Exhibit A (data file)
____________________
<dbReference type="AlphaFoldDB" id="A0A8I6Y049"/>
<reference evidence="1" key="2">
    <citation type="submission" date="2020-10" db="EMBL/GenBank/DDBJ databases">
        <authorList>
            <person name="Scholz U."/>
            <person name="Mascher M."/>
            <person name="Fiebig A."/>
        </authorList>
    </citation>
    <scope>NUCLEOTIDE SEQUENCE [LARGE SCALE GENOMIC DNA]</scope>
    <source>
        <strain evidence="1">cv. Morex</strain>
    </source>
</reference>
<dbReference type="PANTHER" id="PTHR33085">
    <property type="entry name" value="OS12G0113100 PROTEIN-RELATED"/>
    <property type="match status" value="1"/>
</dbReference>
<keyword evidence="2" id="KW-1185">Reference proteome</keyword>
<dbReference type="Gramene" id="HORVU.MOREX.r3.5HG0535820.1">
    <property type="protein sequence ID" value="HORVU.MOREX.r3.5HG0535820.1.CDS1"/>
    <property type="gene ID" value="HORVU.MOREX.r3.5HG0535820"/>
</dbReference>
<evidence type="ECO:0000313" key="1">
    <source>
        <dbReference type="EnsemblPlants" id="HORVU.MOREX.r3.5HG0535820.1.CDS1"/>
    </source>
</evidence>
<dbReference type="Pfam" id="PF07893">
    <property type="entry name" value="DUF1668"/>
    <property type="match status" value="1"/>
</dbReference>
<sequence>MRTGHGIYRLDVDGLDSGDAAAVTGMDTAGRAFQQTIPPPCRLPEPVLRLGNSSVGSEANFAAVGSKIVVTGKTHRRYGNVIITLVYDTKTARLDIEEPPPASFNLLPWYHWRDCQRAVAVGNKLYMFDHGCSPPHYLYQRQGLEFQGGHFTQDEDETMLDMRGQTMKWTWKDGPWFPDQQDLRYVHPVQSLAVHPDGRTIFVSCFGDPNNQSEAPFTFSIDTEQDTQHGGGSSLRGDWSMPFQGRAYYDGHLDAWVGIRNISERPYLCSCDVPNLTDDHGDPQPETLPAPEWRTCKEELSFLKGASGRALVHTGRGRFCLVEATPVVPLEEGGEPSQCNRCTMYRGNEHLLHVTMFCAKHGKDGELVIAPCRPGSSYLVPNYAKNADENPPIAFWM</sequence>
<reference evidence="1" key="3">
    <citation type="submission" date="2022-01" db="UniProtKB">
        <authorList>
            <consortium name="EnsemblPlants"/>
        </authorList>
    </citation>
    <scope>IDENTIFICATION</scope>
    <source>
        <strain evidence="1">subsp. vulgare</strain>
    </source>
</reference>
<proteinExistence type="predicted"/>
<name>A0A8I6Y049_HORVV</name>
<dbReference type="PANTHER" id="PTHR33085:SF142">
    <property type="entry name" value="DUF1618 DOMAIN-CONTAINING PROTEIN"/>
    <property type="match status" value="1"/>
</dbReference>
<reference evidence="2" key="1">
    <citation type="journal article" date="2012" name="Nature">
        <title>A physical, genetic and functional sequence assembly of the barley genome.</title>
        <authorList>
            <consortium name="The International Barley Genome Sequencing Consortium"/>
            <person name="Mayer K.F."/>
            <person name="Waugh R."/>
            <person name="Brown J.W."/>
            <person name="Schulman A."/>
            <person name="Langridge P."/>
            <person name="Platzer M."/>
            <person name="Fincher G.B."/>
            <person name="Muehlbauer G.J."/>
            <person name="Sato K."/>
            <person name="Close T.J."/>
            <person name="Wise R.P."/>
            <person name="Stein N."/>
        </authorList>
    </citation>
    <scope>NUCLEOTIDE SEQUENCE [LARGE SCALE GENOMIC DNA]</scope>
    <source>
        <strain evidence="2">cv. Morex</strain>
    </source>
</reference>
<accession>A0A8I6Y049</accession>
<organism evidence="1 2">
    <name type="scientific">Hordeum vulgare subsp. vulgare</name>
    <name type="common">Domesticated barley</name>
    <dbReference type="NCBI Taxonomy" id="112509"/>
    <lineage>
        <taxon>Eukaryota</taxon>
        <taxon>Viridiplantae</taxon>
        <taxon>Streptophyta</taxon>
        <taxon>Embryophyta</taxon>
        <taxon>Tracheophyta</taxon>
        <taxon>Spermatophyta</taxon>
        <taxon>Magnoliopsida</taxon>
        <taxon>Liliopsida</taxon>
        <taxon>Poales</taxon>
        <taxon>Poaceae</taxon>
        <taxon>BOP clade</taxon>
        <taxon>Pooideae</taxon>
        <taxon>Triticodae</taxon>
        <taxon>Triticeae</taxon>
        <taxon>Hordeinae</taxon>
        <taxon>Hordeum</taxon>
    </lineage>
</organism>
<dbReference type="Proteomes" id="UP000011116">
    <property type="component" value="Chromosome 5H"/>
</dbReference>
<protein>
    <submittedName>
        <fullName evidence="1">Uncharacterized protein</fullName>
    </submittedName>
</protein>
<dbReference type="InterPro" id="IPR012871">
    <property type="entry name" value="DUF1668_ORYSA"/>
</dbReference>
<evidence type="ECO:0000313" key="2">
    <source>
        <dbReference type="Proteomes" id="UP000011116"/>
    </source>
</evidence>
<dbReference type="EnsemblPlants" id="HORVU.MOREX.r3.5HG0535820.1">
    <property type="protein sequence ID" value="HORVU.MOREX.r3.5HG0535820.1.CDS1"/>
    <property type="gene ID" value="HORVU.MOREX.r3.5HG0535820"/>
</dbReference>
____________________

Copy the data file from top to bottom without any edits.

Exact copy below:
<dbReference type="AlphaFoldDB" id="A0A8I6Y049"/>
<reference evidence="1" key="2">
    <citation type="submission" date="2020-10" db="EMBL/GenBank/DDBJ databases">
        <authorList>
            <person name="Scholz U."/>
            <person name="Mascher M."/>
            <person name="Fiebig A."/>
        </authorList>
    </citation>
    <scope>NUCLEOTIDE SEQUENCE [LARGE SCALE GENOMIC DNA]</scope>
    <source>
        <strain evidence="1">cv. Morex</strain>
    </source>
</reference>
<dbReference type="PANTHER" id="PTHR33085">
    <property type="entry name" value="OS12G0113100 PROTEIN-RELATED"/>
    <property type="match status" value="1"/>
</dbReference>
<keyword evidence="2" id="KW-1185">Reference proteome</keyword>
<dbReference type="Gramene" id="HORVU.MOREX.r3.5HG0535820.1">
    <property type="protein sequence ID" value="HORVU.MOREX.r3.5HG0535820.1.CDS1"/>
    <property type="gene ID" value="HORVU.MOREX.r3.5HG0535820"/>
</dbReference>
<evidence type="ECO:0000313" key="1">
    <source>
        <dbReference type="EnsemblPlants" id="HORVU.MOREX.r3.5HG0535820.1.CDS1"/>
    </source>
</evidence>
<dbReference type="Pfam" id="PF07893">
    <property type="entry name" value="DUF1668"/>
    <property type="match status" value="1"/>
</dbReference>
<sequence>MRTGHGIYRLDVDGLDSGDAAAVTGMDTAGRAFQQTIPPPCRLPEPVLRLGNSSVGSEANFAAVGSKIVVTGKTHRRYGNVIITLVYDTKTARLDIEEPPPASFNLLPWYHWRDCQRAVAVGNKLYMFDHGCSPPHYLYQRQGLEFQGGHFTQDEDETMLDMRGQTMKWTWKDGPWFPDQQDLRYVHPVQSLAVHPDGRTIFVSCFGDPNNQSEAPFTFSIDTEQDTQHGGGSSLRGDWSMPFQGRAYYDGHLDAWVGIRNISERPYLCSCDVPNLTDDHGDPQPETLPAPEWRTCKEELSFLKGASGRALVHTGRGRFCLVEATPVVPLEEGGEPSQCNRCTMYRGNEHLLHVTMFCAKHGKDGELVIAPCRPGSSYLVPNYAKNADENPPIAFWM</sequence>
<reference evidence="1" key="3">
    <citation type="submission" date="2022-01" db="UniProtKB">
        <authorList>
            <consortium name="EnsemblPlants"/>
        </authorList>
    </citation>
    <scope>IDENTIFICATION</scope>
    <source>
        <strain evidence="1">subsp. vulgare</strain>
    </source>
</reference>
<proteinExistence type="predicted"/>
<name>A0A8I6Y049_HORVV</name>
<dbReference type="PANTHER" id="PTHR33085:SF142">
    <property type="entry name" value="DUF1618 DOMAIN-CONTAINING PROTEIN"/>
    <property type="match status" value="1"/>
</dbReference>
<reference evidence="2" key="1">
    <citation type="journal article" date="2012" name="Nature">
        <title>A physical, genetic and functional sequence assembly of the barley genome.</title>
        <authorList>
            <consortium name="The International Barley Genome Sequencing Consortium"/>
            <person name="Mayer K.F."/>
            <person name="Waugh R."/>
            <person name="Brown J.W."/>
            <person name="Schulman A."/>
            <person name="Langridge P."/>
            <person name="Platzer M."/>
            <person name="Fincher G.B."/>
            <person name="Muehlbauer G.J."/>
            <person name="Sato K."/>
            <person name="Close T.J."/>
            <person name="Wise R.P."/>
            <person name="Stein N."/>
        </authorList>
    </citation>
    <scope>NUCLEOTIDE SEQUENCE [LARGE SCALE GENOMIC DNA]</scope>
    <source>
        <strain evidence="2">cv. Morex</strain>
    </source>
</reference>
<accession>A0A8I6Y049</accession>
<organism evidence="1 2">
    <name type="scientific">Hordeum vulgare subsp. vulgare</name>
    <name type="common">Domesticated barley</name>
    <dbReference type="NCBI Taxonomy" id="112509"/>
    <lineage>
        <taxon>Eukaryota</taxon>
        <taxon>Viridiplantae</taxon>
        <taxon>Streptophyta</taxon>
        <taxon>Embryophyta</taxon>
        <taxon>Tracheophyta</taxon>
        <taxon>Spermatophyta</taxon>
        <taxon>Magnoliopsida</taxon>
        <taxon>Liliopsida</taxon>
        <taxon>Poales</taxon>
        <taxon>Poaceae</taxon>
        <taxon>BOP clade</taxon>
        <taxon>Pooideae</taxon>
        <taxon>Triticodae</taxon>
        <taxon>Triticeae</taxon>
        <taxon>Hordeinae</taxon>
        <taxon>Hordeum</taxon>
    </lineage>
</organism>
<dbReference type="Proteomes" id="UP000011116">
    <property type="component" value="Chromosome 5H"/>
</dbReference>
<protein>
    <submittedName>
        <fullName evidence="1">Uncharacterized protein</fullName>
    </submittedName>
</protein>
<dbReference type="InterPro" id="IPR012871">
    <property type="entry name" value="DUF1668_ORYSA"/>
</dbReference>
<evidence type="ECO:0000313" key="2">
    <source>
        <dbReference type="Proteomes" id="UP000011116"/>
    </source>
</evidence>
<dbReference type="EnsemblPlants" id="HORVU.MOREX.r3.5HG0535820.1">
    <property type="protein sequence ID" value="HORVU.MOREX.r3.5HG0535820.1.CDS1"/>
    <property type="gene ID" value="HORVU.MOREX.r3.5HG0535820"/>
</dbReference>